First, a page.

• Facilitate Muslims to practise their religion taking into account deeper principles and concepts.
  • Only a Muslim could be qualified for the election as president.
  • Teaching of the Quran and Islamiyah to the Muslims of Pakistan was made compulsory.
  • Proper organization of Zakat, waqf, and mosques was ensured.
  • Practical steps were to be taken to eradicate what were seen as social evils by Islam, such as the use of alcohol, gambling, etc.
  • Islamic Research Institute: assisting in the reconstruction of Muslim society on a truly Islamic basis.
  • Endeavour to strengthen the bonds of unity among Muslim countries.

1965 Elections

In 1965, as the presidential elections came, Ayub entered the presidential race as the Pakistan Muslim League (PML) candidate to counter the famed Fatima Jinnah of the Combined Opposition Party (COP). The nine-point program put forward by the COP emphasized the restoration of parliamentary democracy. Ayub Khan won 63.3% of the Electoral College vote. Ayub remained as president, but he faced allegations of widespread vote riggings and political murders. The federal capital was also relocated Islamabad.

1965 War with India

In 1965, Pakistan went to war with India, however, with Soviet Union intervention in 1966 (Tashkent Declaration) peace was negotiated and relations among the three nations improved. As a result though Pakistan’s relations with the US deteriorated.

Third Five-Year Plans (1965–1970)

The level of foreign assistance declined and economic constraints were imposed on Pakistan. The third five-year plan focused on promoting domestic growth with private sector investment which will lead to greater exports and employment. By 1970, much of the country had become urbanised.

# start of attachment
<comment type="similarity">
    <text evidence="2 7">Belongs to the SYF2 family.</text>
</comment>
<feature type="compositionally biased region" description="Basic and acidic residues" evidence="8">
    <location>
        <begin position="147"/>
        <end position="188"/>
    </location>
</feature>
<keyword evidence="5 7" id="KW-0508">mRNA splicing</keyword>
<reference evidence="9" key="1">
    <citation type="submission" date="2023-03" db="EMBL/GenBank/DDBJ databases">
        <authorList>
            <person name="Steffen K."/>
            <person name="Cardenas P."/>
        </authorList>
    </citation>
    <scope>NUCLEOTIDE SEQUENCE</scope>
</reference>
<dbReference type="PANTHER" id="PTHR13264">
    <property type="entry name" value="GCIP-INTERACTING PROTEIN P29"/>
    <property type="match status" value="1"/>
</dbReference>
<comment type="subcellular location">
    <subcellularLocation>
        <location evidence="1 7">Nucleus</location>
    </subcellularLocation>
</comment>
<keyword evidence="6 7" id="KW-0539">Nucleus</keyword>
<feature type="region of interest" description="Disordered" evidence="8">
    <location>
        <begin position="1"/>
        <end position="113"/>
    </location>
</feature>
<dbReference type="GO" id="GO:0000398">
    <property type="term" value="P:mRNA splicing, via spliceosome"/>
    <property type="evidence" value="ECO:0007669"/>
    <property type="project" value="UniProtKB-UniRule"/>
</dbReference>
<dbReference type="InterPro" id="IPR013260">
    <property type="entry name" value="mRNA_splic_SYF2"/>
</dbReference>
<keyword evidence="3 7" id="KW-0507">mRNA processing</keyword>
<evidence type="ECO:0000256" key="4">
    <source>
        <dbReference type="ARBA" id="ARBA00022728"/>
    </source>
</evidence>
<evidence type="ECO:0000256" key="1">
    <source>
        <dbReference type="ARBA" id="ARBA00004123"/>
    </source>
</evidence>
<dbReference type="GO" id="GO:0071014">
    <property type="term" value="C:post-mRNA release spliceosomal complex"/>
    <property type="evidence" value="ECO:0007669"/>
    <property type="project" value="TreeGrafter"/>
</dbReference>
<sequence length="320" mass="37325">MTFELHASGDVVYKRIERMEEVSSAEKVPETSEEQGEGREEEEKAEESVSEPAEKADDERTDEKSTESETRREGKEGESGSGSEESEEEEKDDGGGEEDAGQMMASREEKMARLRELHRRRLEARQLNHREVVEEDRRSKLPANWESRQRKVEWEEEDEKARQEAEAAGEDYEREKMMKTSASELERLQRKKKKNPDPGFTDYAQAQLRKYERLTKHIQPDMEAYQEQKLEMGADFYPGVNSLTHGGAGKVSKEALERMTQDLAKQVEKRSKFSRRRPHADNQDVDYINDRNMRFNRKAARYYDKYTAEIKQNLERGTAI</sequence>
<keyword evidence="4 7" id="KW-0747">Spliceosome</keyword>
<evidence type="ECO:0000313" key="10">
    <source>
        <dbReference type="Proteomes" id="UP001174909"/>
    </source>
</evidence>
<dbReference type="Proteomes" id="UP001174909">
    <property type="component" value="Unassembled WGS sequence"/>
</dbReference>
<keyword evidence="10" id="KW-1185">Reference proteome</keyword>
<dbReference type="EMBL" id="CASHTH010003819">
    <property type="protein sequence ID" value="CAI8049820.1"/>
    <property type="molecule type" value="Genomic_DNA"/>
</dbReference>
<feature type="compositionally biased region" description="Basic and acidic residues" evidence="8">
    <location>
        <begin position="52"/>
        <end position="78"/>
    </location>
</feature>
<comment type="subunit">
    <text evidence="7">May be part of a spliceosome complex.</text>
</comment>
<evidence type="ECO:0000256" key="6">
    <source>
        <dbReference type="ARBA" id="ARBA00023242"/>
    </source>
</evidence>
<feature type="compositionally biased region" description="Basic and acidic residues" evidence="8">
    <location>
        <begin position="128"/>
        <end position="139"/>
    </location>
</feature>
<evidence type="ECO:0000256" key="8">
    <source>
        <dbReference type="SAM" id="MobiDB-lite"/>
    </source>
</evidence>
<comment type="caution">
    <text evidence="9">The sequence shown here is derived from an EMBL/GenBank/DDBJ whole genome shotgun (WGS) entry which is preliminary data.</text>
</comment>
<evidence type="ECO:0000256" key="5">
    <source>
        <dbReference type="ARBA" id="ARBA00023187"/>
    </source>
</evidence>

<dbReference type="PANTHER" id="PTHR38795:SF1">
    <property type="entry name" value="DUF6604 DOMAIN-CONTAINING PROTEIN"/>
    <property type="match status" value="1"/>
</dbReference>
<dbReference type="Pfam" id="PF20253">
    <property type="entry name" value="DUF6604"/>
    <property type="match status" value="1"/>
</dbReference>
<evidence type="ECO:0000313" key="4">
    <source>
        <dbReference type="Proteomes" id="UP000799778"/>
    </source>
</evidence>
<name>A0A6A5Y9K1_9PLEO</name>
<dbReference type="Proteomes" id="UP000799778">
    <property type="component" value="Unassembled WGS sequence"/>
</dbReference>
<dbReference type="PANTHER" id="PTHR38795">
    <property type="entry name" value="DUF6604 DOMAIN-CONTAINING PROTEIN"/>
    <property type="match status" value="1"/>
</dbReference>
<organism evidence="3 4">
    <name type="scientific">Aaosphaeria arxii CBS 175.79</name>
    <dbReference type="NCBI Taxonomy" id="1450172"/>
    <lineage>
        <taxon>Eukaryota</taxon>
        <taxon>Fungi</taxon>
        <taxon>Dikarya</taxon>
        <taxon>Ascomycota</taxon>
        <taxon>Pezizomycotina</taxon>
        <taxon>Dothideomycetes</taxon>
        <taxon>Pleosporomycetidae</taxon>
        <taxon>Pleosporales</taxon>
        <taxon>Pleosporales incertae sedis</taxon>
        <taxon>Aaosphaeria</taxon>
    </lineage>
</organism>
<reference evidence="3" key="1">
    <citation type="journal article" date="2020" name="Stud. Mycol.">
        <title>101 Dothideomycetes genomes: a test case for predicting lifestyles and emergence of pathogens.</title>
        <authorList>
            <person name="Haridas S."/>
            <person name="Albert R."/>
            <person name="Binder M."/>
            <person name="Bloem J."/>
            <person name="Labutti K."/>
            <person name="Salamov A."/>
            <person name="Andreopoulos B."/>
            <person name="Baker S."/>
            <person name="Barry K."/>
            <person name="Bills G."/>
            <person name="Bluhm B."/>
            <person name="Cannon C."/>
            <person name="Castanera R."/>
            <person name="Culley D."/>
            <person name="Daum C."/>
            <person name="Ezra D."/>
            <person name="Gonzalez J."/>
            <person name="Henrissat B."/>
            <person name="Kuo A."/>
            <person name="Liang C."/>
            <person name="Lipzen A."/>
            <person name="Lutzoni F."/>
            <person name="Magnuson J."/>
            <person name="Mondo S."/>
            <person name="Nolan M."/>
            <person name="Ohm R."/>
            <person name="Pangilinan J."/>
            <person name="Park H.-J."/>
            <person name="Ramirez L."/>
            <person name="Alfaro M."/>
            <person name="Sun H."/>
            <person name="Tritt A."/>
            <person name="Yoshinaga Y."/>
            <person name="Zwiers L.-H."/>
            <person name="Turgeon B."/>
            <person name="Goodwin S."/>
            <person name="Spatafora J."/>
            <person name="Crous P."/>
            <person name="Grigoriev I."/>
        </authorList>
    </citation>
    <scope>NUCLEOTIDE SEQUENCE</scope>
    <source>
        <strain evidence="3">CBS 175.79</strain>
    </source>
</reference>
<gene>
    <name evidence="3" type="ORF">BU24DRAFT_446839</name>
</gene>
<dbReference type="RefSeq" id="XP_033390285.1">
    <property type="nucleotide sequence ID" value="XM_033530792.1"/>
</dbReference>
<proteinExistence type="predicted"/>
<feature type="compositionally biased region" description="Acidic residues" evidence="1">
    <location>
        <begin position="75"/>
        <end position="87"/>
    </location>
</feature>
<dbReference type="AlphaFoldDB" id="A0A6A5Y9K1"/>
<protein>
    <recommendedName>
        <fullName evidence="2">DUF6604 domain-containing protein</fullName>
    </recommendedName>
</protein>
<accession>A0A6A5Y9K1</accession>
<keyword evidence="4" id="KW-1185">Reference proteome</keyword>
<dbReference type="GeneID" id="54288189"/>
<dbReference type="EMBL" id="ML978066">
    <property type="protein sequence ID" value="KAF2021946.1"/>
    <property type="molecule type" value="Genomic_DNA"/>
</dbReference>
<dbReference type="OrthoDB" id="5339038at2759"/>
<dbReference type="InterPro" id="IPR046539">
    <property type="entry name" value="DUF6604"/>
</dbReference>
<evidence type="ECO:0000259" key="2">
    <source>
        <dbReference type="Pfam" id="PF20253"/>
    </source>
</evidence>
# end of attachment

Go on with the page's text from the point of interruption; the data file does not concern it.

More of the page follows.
Six-Points of Sheikh Mujib-ur-Rehman

Sheikh Mujib-ur-Rehman along with Suhrawardy stood for Bengali rights and as Pakistan was establishing itself further for the people of west Pakistan, he staunchly presented a Six-Point formula in 1966:

  1. Federal parliamentary system with representation based on provincial population
  2. Federal government will be restricted only to foreign affairs, defence and currency, except economic issues which the provinces will administer
  3. Two currencies for either wing or single currency with two federal reserves.
  4. Provinces will collect taxes and then give shares to federal government for administration, foreign affairs and defence.
  5. There would be separate accounts of foreign exchange earnings for each wing.
  6. East Pakistan would be entitled to have militia or paramilitary force solely under its jurisdiction.

Sheikh Mujib was essentially looking after the Bengalis. If they prosper then they didn’t want west Pakistan to take credit or control their income.

End of the Ayub Era

Due to income inequality, Pakistan became a country with extreme wealth and extreme poverty. Ayub Khan’s policies nourished the capitalist class, whose fortunes amassed, but it oppressed ordinary people with increasing material poverty, as well as intellectual poverty due to rigorous political and cultural censorship.

In 1967, wide disapproval of price hikes of food prompted demonstrations across the country led by Zulfikar Ali Bhutto. Zulfikar Ali Bhutto formed the socialist Pakistan People’s Party (PPP) and embarked on a nationwide tour where he attacked the Ayub administration’s economic, religious, and social policies.

Differences between West and East Pakistan arose to an enormous degree, and with many protests, he was forced to resign in March 1969. Ayub by now was also falling ill so appointed General Yahya Khan as his successor to oversee elections.

Ayub’s presidency is often dubbed the “Decade of Development”. He is credited with economic prosperity and industrialisation but on the other hand a president who neglected Bangladesh, which led to the Bangladesh Liberation War. The failure of better land reforms and a weak taxation system meant that most growth landed in the hands of the elite and not back to the government. He led the country of Pakistan for 11 years.

General Yahya Khan as President

General Yahya repealed the 1962 constitution and came up with a Legal Framework ordinance so free and fair elections could take place as well as a new constitution to be in place.

The One Unit programme was disestablished, which had formed West Pakistan, re-establishing the four provinces of Punjab, Sindh, Baluchistan and the Northwest Frontier Province Instead. Pakistan would be a democratic country and the complete name of the country would be the Islamic Republic of Pakistan.

Leave a Reply

Your email address will not be published. Required fields are marked *

This site uses Akismet to reduce spam. Learn how your comment data is processed.